All aboard the eHR train

by 22 Jun 2010

eHR solutions can assist in reducing HR administrative and transactional workloads while improving cost and operational efficiencies. HR Leader looks at some of the latest trends in eHR and what they mean for HR professionals

he economic downturn forced many companies to deliver on cost savings, and at the same time, deliver on performance without putting a strain on budgets. A recent survey found that while more than 70 per cent of companies in Australia use a HRIS, budget is the main roadblock for improving HR systems in the post GFC climate.

The survey, which was conducted by HR technology consultancy/provider Navigo, also found that in 32 per cent of cases, increasing efficiency is the main motivation for improving HR systems and technology, while strategic motivations were also a common factor. “HR executives believe that strategic initiatives suffer through the time-intensive demands of transactional HR – the drive for efficiency is really a drive to free time and resources for strategy,” said Navigo’s Australian HR Tech Report 2010. “Technology-based systems are likely the most popular because of the operational efficiency they deliver.”

While there is some room for improvement in the automation of HR’s basic service delivery processes, most organisations are striving to become more of a strategic partner with line managers and executives, according to James Holincheck, Gartner Research’s managing vice president.

“To that end, the focus has started to shift to activities and technologies that support line managers in managing talent,” he says. “One of the biggest challenges is that HR has many functional silos. Managers want a seamless end-to-end process experience; process thinking must become pervasive if HR is to be an effective partner with the business.”

Holincheck, who recently authored a Gartner report into the top up-and-coming human capital management processes, says the current focus for most companies is to ensure that they are delivering services as efficiently as possible. “However, HR organisations should take a broader view, and not only focus on HR costs, but also on how to affect fully loaded labor costs and workforce productivity,” he says.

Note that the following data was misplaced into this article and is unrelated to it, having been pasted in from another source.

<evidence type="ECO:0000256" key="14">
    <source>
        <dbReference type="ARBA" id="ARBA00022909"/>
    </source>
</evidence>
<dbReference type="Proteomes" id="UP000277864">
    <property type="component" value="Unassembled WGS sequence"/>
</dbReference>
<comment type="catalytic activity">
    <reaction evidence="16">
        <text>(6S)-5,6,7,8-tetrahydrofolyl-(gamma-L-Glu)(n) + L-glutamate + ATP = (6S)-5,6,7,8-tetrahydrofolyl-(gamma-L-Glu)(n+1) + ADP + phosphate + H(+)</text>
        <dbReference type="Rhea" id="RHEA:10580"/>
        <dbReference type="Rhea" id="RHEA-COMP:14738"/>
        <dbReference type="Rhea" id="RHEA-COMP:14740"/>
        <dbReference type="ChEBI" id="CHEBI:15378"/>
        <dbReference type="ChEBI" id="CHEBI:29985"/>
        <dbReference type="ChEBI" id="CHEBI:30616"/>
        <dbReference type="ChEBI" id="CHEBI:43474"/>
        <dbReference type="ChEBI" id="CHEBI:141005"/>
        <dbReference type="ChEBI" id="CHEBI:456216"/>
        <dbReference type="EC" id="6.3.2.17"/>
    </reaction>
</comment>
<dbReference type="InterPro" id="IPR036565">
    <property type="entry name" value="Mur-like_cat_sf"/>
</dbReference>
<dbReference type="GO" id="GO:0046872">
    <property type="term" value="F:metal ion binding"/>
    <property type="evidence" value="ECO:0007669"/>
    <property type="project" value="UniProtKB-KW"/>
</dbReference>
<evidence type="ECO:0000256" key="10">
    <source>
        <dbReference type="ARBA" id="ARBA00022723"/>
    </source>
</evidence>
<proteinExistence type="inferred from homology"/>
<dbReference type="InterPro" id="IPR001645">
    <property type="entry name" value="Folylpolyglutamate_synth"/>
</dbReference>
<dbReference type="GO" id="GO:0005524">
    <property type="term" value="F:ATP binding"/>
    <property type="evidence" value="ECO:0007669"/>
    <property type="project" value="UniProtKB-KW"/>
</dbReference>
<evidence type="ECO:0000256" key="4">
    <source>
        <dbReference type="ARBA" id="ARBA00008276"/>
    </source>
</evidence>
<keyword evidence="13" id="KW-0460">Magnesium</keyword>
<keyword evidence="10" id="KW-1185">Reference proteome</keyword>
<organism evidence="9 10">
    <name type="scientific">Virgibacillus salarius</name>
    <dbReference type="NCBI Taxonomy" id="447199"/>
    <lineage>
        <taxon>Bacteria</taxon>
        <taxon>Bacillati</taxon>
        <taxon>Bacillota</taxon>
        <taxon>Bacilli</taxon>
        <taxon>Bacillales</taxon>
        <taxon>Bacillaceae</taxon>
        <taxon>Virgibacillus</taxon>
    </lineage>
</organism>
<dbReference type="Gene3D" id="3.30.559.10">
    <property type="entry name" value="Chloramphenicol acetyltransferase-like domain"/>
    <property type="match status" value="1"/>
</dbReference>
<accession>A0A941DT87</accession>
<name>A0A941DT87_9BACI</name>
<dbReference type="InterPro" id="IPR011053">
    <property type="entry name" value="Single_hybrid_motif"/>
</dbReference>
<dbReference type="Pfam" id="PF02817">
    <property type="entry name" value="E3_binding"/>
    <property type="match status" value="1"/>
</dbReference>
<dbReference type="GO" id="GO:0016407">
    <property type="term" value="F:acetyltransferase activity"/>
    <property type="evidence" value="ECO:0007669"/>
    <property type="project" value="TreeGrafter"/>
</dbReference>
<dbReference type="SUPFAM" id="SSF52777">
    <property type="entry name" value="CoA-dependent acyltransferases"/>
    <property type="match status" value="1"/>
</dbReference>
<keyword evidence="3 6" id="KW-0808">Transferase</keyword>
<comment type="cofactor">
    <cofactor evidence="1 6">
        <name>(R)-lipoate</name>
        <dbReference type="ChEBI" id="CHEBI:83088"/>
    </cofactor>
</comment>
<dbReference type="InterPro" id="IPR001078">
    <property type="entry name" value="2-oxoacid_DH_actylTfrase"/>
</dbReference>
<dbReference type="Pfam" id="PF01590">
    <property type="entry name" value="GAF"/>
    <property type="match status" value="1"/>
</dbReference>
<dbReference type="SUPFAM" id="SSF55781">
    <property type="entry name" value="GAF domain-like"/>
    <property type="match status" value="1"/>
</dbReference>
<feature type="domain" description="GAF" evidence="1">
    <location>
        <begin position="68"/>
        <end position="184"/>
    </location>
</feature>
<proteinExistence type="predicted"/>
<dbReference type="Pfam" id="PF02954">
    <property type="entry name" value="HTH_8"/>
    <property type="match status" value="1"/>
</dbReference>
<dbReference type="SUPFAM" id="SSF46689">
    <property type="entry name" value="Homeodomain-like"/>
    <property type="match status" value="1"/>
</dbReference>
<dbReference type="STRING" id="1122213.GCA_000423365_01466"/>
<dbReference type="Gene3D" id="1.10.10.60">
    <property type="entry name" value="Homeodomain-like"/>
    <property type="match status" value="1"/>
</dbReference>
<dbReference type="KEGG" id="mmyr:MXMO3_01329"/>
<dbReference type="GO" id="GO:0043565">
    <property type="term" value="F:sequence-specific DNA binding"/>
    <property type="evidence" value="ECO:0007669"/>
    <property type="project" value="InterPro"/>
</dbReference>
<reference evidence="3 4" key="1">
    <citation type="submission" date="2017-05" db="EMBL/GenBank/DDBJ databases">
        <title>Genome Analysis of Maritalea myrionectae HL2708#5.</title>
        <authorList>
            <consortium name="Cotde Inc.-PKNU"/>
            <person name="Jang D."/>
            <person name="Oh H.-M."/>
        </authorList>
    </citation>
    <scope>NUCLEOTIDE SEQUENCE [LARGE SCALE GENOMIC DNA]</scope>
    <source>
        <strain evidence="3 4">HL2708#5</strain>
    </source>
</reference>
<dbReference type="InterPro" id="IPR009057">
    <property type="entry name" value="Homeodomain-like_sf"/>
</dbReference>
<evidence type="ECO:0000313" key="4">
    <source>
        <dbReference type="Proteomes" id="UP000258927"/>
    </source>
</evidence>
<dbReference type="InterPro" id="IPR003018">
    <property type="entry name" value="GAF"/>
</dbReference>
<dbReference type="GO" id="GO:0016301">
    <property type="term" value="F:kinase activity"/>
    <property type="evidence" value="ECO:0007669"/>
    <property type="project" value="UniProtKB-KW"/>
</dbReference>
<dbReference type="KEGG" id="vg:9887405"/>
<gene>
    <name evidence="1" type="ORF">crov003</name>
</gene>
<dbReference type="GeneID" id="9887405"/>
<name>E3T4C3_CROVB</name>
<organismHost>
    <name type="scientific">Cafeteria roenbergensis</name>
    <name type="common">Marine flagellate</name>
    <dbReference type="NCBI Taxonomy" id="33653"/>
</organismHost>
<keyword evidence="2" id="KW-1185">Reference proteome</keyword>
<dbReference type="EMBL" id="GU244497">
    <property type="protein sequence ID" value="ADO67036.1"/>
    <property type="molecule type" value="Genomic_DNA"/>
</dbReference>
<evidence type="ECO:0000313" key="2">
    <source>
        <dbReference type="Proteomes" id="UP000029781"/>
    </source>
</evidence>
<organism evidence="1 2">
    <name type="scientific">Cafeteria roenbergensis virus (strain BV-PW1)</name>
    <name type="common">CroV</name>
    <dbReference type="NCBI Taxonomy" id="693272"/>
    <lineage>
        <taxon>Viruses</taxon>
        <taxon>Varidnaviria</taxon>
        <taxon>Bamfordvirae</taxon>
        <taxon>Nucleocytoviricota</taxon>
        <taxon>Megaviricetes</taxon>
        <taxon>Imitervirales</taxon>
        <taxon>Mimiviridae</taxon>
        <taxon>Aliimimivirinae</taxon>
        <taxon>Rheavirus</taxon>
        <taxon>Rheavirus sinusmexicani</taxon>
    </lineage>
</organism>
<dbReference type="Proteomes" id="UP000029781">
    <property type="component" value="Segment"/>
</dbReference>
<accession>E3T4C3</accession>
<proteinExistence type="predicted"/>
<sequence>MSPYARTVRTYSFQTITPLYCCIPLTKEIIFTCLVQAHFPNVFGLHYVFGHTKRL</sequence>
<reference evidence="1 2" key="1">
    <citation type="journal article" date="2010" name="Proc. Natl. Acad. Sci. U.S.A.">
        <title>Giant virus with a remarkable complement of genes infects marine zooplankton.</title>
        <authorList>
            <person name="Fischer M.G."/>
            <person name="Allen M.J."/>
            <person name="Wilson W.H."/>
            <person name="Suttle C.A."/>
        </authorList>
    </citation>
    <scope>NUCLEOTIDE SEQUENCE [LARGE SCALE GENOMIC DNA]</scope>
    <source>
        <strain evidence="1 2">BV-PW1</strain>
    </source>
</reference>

Benefits and cost savings

HR is increasingly turning towards outsourced eHR offerings to reduce costs, according to Vern Hue, an associate market analyst in software and services (ANZ) for IDC Research. “Compliance and automation intensive procedures, such as payroll and storing of applicant information, are seen as the most logical process to be outsourced, allowing the organisation’s HR practitioners to dedicate their attention and expertise towards the more pertinent task of talent management and employee outreach,” he explains.

John Macy, vice president, Asia Pacific, of HRMS consultancy Jeitosa Group International, says that eHR can assist HR in becoming more efficient. “It is a matter of process review and understanding HCM product capability. There are still a lot of companies that are carrying out processes that could benefit from self-service,” he asserts.

eHR can help reduce costs, and Macy’s experience is that companies are staying with inefficient and costly technology delivery models. “That is, there is a reluctance to take a look at infrastructure hosting and the same applies to application delivery. The new SaaS (Software as a Service) model should at least be evaluated to see if there can be a reduction in TCO (Total Cost of Ownership),” he says.

Future eHR trends

There will be an increase in Web 2.0 in the HR space as companies find different ways of encouraging collaboration within an organisation, according to Hue, who adds that Web 2.0 can assist with learning and the fostering of camaraderie among teams in an organisation.